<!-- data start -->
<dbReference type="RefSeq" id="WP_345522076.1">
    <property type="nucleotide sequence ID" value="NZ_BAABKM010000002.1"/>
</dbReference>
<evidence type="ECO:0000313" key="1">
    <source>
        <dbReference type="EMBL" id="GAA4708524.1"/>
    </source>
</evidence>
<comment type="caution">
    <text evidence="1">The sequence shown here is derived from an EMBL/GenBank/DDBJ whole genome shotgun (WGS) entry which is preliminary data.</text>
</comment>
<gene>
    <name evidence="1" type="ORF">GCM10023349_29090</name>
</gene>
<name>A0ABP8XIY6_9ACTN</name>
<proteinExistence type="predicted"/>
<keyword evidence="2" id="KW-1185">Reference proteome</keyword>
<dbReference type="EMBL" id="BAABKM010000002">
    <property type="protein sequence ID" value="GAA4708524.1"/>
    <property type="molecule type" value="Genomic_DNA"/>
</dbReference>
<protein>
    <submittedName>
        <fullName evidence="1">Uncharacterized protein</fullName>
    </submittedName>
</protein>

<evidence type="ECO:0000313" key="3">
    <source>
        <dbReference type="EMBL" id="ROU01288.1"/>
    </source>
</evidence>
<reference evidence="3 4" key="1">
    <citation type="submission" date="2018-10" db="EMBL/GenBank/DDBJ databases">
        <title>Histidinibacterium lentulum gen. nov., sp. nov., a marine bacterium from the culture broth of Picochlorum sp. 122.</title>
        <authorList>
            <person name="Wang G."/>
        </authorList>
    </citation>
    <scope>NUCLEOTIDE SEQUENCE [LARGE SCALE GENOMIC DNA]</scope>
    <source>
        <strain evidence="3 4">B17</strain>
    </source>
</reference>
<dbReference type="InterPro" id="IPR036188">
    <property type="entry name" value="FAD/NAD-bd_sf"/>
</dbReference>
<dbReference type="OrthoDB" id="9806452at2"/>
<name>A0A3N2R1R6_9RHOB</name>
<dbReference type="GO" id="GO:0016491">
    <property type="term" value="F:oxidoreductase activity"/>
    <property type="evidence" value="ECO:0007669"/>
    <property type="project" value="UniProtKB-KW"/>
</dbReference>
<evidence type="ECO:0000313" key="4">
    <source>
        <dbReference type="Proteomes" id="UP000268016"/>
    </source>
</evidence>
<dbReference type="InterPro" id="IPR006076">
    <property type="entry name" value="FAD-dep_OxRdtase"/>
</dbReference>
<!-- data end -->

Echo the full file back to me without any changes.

<dbReference type="RefSeq" id="WP_345522076.1">
    <property type="nucleotide sequence ID" value="NZ_BAABKM010000002.1"/>
</dbReference>
<evidence type="ECO:0000313" key="1">
    <source>
        <dbReference type="EMBL" id="GAA4708524.1"/>
    </source>
</evidence>
<comment type="caution">
    <text evidence="1">The sequence shown here is derived from an EMBL/GenBank/DDBJ whole genome shotgun (WGS) entry which is preliminary data.</text>
</comment>
<gene>
    <name evidence="1" type="ORF">GCM10023349_29090</name>
</gene>
<name>A0ABP8XIY6_9ACTN</name>
<proteinExistence type="predicted"/>
<keyword evidence="2" id="KW-1185">Reference proteome</keyword>
<dbReference type="EMBL" id="BAABKM010000002">
    <property type="protein sequence ID" value="GAA4708524.1"/>
    <property type="molecule type" value="Genomic_DNA"/>
</dbReference>
<protein>
    <submittedName>
        <fullName evidence="1">Uncharacterized protein</fullName>
    </submittedName>
</protein>

<evidence type="ECO:0000313" key="3">
    <source>
        <dbReference type="EMBL" id="ROU01288.1"/>
    </source>
</evidence>
<reference evidence="3 4" key="1">
    <citation type="submission" date="2018-10" db="EMBL/GenBank/DDBJ databases">
        <title>Histidinibacterium lentulum gen. nov., sp. nov., a marine bacterium from the culture broth of Picochlorum sp. 122.</title>
        <authorList>
            <person name="Wang G."/>
        </authorList>
    </citation>
    <scope>NUCLEOTIDE SEQUENCE [LARGE SCALE GENOMIC DNA]</scope>
    <source>
        <strain evidence="3 4">B17</strain>
    </source>
</reference>
<dbReference type="InterPro" id="IPR036188">
    <property type="entry name" value="FAD/NAD-bd_sf"/>
</dbReference>
<dbReference type="OrthoDB" id="9806452at2"/>
<name>A0A3N2R1R6_9RHOB</name>
<dbReference type="GO" id="GO:0016491">
    <property type="term" value="F:oxidoreductase activity"/>
    <property type="evidence" value="ECO:0007669"/>
    <property type="project" value="UniProtKB-KW"/>
</dbReference>
<evidence type="ECO:0000313" key="4">
    <source>
        <dbReference type="Proteomes" id="UP000268016"/>
    </source>
</evidence>
<dbReference type="InterPro" id="IPR006076">
    <property type="entry name" value="FAD-dep_OxRdtase"/>
</dbReference>